Sure what harm could a Tory deal with the DUP do?

Just a late night list of problems with the Tory-DUP deal before we see it sometime later in the week.

In summary it  disturbs the careful balance of the Good Friday agreement by its very existence.

There’s the risk of huge danger to the wider unionist position if the DUP overbid. They would fare much better to cleave to the unionism of Ruth Davidson with its far wider appeal and influence.

A pact between two very different forms of unionism can offer the DUP very limited support on the nagging constituional question . Self determination is limited to both parts of Ireland. The rest of the UK is excluded although it’s clearer than ever that the Conservatives under any likely leader won’t be neutral on the question. This matters straightaway on pressing for a return to Stormont and attitudes to a border poll. Does it help the DUP’s cause if May or a successor takes one side and Corbyn ditto the other?  And  Dublin coming on stronger in support of nationalism,  perhaps with Fianna Fail organising to rival Sinn Fein in the North?

How can a British minister broker a Stormont agreement if one side is propping up his government? In part, an uninformed question. What brokering role?  People asking this have failed to notice Brokenshire compromised his role just before it might have begun by joining the DUP in complaining that legacy inquiries were focusing too much on the army.   And even before the Manchester and London atrocities May was looking ahead to a post- Brexit review of the Human Rights Act and membership of the ECHR, even those these are entrenched in the GFA.  Brokenback has put little effort into mediation anyway and has largely stuck to setting elastic deadlines.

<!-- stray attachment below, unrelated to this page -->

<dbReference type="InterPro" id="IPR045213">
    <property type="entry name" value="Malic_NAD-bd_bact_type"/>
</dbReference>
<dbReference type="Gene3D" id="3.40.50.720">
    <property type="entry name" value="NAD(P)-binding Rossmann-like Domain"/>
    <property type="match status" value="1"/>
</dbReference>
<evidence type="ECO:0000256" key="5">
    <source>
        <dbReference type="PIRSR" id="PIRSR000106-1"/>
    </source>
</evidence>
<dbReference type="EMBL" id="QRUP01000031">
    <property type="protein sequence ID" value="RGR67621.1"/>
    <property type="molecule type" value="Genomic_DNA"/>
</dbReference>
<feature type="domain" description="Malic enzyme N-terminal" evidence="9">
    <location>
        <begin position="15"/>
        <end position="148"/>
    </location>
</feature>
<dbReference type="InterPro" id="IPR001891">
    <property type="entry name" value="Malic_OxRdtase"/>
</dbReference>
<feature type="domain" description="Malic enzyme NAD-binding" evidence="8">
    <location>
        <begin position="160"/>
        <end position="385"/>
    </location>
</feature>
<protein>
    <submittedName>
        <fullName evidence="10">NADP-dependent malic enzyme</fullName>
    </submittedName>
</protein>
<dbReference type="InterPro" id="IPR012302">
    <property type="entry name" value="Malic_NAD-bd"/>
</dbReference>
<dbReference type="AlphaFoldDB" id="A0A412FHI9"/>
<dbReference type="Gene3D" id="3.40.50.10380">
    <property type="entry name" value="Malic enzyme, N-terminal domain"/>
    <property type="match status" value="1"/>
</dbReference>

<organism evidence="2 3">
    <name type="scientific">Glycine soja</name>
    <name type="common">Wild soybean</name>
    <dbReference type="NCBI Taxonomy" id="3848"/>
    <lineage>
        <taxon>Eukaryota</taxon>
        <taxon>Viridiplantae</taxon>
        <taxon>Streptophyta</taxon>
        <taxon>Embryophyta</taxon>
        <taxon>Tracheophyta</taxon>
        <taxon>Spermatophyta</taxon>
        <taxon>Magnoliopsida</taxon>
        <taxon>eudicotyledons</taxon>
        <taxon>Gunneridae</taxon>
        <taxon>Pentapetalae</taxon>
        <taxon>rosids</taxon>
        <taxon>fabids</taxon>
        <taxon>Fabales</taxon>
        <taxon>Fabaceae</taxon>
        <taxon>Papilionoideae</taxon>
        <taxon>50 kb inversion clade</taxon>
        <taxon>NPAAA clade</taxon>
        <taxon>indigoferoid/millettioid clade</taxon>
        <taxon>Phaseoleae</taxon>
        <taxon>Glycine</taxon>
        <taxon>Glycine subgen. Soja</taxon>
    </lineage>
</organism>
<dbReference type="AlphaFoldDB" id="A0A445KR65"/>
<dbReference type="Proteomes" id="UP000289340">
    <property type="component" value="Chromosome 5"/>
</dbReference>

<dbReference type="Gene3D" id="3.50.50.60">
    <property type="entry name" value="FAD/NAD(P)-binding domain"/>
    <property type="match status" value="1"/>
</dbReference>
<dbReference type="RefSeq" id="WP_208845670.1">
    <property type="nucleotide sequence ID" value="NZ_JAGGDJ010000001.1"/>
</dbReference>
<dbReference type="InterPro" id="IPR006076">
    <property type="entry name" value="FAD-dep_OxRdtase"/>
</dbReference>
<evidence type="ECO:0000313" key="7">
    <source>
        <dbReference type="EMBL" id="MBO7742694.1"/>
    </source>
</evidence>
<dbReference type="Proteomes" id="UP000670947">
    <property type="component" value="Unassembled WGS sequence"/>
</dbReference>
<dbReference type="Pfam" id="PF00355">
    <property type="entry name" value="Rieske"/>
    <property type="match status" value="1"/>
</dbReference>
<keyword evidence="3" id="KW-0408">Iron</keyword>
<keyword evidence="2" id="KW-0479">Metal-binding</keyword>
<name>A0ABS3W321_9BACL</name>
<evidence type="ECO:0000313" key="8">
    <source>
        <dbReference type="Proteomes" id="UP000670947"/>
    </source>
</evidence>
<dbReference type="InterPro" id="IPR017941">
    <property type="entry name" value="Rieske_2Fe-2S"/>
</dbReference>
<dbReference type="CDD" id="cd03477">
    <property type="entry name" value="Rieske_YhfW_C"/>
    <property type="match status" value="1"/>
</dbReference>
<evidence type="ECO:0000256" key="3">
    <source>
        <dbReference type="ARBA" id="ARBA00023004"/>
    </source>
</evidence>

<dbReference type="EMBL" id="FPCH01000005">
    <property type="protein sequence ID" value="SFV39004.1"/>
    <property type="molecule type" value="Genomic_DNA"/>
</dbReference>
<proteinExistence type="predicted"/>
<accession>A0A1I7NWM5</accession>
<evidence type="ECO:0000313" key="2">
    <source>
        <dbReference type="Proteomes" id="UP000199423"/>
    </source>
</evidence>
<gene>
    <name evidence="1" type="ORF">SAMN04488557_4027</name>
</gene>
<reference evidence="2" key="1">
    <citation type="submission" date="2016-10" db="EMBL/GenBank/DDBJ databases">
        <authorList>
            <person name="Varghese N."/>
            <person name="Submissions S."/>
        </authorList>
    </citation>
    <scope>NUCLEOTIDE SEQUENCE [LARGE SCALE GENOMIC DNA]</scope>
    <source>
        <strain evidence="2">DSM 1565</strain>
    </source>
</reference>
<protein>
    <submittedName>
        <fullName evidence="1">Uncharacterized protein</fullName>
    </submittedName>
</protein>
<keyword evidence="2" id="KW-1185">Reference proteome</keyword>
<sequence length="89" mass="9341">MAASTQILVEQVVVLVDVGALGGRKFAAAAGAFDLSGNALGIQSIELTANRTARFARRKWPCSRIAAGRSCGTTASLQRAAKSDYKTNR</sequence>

The deal increases  polarisation of unionists and nationalists and adds a big threat to stabilty. Can meaningful power sharing survive in this atmosphete and with Gerry Adams keeping nagging on about a border poll as the rival attraction?  Prospects for the return of the Assembly have surely been weakened. It will require a completely different approach to mediation to revive them.

It could even emperil the Union it’s pledged to defend.  Catholics of middle of the road and anti SF views will have a big say in its long term survival. What do they think the DUP deal says about fairness for Catholics? Is this the sort of state they are content to belong to? The alternative of a UI within the EU begins to look  more and more attractive. Maybe even worth souring relations with Prods? How much worse could they get? (A lot actually).

It could end Tory-Labour bipartisanship over the Union. Tories plus DUP equals Labour plus Irish nationalism. And Labour could be back in power within a year. So was it worth it, they’ll ask – too late.

It imposes strains on the vital British – Irish relationship. Won’t Dublin feel compelled to give more active support to northern nationalism as Adams is demanding?

Does this list exaggerate the problems? I hope so.

Later.  The  bits of the DUP manifesto on flegs and parades  etc  were cynically added to draw out the vote, believing they’d never be implemented. Reports that the DUP are pressing for concessions on austerity over welfare payments such as  the proposed removal of part of the triple lock and winter fuel payments for pensioners would be popular beyond Northern Ireland. Concentrating demands on  pan-UK matters would modestly improve the DUP’s external reputation and even perhaps its internal one..

We haven’t seen the confidence and supply arrangement,  but the transparency a deal of this kind with the Tories requires – and certainly the debate that follows-  might actually help stability  by ruling out a unionist flegs regime, and a legacy policy that specially favours the army. It could even advance LGBT rights as May hinted at to the redoubtable Ruth Davidson.